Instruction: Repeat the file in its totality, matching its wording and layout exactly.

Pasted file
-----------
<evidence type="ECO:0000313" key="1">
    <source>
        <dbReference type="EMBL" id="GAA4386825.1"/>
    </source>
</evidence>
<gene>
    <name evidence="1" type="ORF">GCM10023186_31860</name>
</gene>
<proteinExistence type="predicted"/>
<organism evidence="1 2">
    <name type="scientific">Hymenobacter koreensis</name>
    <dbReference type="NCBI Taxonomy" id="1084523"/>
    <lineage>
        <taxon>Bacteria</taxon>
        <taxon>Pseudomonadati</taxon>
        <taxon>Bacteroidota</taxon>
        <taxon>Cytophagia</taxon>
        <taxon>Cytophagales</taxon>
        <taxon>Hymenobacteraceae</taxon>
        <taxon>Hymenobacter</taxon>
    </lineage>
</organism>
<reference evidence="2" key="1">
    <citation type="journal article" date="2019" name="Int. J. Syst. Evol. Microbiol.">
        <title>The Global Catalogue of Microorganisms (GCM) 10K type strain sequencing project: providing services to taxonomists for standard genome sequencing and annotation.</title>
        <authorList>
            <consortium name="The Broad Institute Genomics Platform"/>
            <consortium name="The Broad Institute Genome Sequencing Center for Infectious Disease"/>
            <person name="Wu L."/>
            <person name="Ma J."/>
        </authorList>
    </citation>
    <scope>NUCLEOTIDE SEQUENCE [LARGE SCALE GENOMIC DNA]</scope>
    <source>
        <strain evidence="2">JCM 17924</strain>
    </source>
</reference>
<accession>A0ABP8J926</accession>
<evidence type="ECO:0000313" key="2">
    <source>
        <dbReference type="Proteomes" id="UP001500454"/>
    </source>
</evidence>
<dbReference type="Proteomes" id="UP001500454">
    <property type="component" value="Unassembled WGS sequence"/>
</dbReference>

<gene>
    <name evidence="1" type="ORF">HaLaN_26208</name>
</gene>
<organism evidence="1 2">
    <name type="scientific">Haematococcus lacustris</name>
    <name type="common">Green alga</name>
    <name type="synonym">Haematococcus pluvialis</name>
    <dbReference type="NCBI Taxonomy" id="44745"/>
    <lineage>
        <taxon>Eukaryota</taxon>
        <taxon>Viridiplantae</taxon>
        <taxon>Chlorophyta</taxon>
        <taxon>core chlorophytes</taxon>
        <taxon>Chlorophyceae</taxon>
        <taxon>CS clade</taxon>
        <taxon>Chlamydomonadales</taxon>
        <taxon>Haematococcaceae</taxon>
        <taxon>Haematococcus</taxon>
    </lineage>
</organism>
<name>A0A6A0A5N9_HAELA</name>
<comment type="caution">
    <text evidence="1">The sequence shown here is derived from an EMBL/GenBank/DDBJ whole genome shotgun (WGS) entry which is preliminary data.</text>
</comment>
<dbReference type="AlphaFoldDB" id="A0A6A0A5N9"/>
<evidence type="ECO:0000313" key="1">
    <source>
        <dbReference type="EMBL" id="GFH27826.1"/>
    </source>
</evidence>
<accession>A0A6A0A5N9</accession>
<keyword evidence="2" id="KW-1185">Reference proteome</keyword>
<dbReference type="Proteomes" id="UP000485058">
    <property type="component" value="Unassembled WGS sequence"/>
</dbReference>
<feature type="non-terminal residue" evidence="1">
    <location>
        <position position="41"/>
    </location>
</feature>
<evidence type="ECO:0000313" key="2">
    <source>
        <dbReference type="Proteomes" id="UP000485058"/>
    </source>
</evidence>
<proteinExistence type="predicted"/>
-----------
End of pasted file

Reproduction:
<evidence type="ECO:0000313" key="1">
    <source>
        <dbReference type="EMBL" id="GAA4386825.1"/>
    </source>
</evidence>
<gene>
    <name evidence="1" type="ORF">GCM10023186_31860</name>
</gene>
<proteinExistence type="predicted"/>
<organism evidence="1 2">
    <name type="scientific">Hymenobacter koreensis</name>
    <dbReference type="NCBI Taxonomy" id="1084523"/>
    <lineage>
        <taxon>Bacteria</taxon>
        <taxon>Pseudomonadati</taxon>
        <taxon>Bacteroidota</taxon>
        <taxon>Cytophagia</taxon>
        <taxon>Cytophagales</taxon>
        <taxon>Hymenobacteraceae</taxon>
        <taxon>Hymenobacter</taxon>
    </lineage>
</organism>
<reference evidence="2" key="1">
    <citation type="journal article" date="2019" name="Int. J. Syst. Evol. Microbiol.">
        <title>The Global Catalogue of Microorganisms (GCM) 10K type strain sequencing project: providing services to taxonomists for standard genome sequencing and annotation.</title>
        <authorList>
            <consortium name="The Broad Institute Genomics Platform"/>
            <consortium name="The Broad Institute Genome Sequencing Center for Infectious Disease"/>
            <person name="Wu L."/>
            <person name="Ma J."/>
        </authorList>
    </citation>
    <scope>NUCLEOTIDE SEQUENCE [LARGE SCALE GENOMIC DNA]</scope>
    <source>
        <strain evidence="2">JCM 17924</strain>
    </source>
</reference>
<accession>A0ABP8J926</accession>
<evidence type="ECO:0000313" key="2">
    <source>
        <dbReference type="Proteomes" id="UP001500454"/>
    </source>
</evidence>
<dbReference type="Proteomes" id="UP001500454">
    <property type="component" value="Unassembled WGS sequence"/>
</dbReference>

<gene>
    <name evidence="1" type="ORF">HaLaN_26208</name>
</gene>
<organism evidence="1 2">
    <name type="scientific">Haematococcus lacustris</name>
    <name type="common">Green alga</name>
    <name type="synonym">Haematococcus pluvialis</name>
    <dbReference type="NCBI Taxonomy" id="44745"/>
    <lineage>
        <taxon>Eukaryota</taxon>
        <taxon>Viridiplantae</taxon>
        <taxon>Chlorophyta</taxon>
        <taxon>core chlorophytes</taxon>
        <taxon>Chlorophyceae</taxon>
        <taxon>CS clade</taxon>
        <taxon>Chlamydomonadales</taxon>
        <taxon>Haematococcaceae</taxon>
        <taxon>Haematococcus</taxon>
    </lineage>
</organism>
<name>A0A6A0A5N9_HAELA</name>
<comment type="caution">
    <text evidence="1">The sequence shown here is derived from an EMBL/GenBank/DDBJ whole genome shotgun (WGS) entry which is preliminary data.</text>
</comment>
<dbReference type="AlphaFoldDB" id="A0A6A0A5N9"/>
<evidence type="ECO:0000313" key="1">
    <source>
        <dbReference type="EMBL" id="GFH27826.1"/>
    </source>
</evidence>
<accession>A0A6A0A5N9</accession>
<keyword evidence="2" id="KW-1185">Reference proteome</keyword>
<dbReference type="Proteomes" id="UP000485058">
    <property type="component" value="Unassembled WGS sequence"/>
</dbReference>
<feature type="non-terminal residue" evidence="1">
    <location>
        <position position="41"/>
    </location>
</feature>
<evidence type="ECO:0000313" key="2">
    <source>
        <dbReference type="Proteomes" id="UP000485058"/>
    </source>
</evidence>
<proteinExistence type="predicted"/>